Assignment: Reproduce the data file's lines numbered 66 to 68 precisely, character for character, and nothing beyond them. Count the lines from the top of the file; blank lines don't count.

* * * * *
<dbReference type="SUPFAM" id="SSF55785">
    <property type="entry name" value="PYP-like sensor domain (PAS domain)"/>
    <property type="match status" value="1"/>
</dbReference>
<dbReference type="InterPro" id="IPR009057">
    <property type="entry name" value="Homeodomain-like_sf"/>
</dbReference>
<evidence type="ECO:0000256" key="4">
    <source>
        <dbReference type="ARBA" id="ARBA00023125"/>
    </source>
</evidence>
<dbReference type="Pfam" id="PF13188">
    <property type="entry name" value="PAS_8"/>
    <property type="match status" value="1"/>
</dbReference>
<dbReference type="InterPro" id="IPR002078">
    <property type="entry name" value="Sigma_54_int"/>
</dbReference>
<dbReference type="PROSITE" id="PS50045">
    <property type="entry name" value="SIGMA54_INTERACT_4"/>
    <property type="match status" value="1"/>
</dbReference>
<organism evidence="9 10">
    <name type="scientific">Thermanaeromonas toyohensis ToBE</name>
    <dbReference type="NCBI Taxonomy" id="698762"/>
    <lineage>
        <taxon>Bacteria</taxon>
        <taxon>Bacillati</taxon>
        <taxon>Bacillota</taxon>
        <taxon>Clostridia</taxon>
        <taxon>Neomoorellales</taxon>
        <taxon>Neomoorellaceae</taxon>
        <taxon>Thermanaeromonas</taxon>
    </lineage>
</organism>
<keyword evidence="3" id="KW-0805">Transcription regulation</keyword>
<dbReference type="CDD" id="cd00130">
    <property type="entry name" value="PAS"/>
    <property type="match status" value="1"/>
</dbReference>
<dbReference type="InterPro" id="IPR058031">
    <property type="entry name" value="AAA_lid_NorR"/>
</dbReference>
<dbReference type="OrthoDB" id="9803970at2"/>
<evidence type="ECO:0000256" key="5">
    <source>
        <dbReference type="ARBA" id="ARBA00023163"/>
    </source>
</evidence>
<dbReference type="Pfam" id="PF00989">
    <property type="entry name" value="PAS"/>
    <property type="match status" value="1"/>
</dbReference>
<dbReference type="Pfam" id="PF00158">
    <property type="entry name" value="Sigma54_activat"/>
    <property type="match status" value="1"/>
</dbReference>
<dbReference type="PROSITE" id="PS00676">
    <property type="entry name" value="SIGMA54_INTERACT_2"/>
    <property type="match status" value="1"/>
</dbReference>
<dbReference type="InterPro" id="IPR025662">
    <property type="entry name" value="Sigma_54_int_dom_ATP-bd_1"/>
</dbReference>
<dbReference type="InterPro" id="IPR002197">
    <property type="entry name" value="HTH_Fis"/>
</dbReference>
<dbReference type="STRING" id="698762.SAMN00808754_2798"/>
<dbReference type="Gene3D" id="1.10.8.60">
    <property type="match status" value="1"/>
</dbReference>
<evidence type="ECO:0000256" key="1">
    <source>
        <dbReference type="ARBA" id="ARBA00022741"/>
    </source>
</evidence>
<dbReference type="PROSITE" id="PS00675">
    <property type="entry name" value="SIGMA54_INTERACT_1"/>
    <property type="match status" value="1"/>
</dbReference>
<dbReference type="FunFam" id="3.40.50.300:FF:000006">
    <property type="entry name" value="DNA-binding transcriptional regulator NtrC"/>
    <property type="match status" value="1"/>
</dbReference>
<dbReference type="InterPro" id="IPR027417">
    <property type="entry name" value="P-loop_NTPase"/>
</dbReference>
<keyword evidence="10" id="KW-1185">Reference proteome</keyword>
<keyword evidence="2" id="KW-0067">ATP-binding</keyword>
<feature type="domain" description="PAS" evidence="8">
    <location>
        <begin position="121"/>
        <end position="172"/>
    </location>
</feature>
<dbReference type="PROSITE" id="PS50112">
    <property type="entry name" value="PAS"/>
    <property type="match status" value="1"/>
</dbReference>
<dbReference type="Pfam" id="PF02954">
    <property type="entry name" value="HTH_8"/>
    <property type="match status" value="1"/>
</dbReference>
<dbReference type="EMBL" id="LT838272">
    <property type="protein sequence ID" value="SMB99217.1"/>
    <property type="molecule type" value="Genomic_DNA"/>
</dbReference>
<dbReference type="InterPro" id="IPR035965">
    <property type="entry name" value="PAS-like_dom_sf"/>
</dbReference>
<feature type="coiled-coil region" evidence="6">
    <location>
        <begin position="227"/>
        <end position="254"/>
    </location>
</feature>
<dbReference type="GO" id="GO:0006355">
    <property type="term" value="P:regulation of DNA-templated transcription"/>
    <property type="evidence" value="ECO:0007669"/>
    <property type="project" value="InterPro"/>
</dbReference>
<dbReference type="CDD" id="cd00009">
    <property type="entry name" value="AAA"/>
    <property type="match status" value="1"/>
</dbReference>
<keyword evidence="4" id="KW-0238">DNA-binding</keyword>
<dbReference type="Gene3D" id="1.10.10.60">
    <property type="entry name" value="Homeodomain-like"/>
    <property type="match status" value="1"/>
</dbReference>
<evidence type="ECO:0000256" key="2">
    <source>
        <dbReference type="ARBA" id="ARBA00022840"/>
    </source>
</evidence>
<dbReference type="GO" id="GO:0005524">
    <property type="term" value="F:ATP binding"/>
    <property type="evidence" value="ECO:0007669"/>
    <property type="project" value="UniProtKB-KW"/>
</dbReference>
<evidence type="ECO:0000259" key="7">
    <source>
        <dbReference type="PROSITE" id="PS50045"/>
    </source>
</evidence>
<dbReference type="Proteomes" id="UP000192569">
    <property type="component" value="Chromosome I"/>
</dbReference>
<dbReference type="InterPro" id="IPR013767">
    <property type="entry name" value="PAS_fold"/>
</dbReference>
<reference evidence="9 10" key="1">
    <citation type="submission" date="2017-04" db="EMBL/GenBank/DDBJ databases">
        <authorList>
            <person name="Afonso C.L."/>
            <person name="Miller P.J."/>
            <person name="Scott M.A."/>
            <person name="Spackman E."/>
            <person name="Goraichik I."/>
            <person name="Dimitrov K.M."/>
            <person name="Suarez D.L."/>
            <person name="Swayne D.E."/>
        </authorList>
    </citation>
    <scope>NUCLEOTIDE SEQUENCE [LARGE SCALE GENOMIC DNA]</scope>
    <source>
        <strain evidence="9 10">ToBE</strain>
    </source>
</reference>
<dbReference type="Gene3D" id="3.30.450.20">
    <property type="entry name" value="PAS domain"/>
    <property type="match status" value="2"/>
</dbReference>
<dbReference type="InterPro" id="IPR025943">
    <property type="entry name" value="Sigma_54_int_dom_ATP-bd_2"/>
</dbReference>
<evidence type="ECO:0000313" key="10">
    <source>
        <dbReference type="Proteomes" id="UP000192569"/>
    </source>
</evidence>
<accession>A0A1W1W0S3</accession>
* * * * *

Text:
<dbReference type="InterPro" id="IPR002197">
    <property type="entry name" value="HTH_Fis"/>
</dbReference>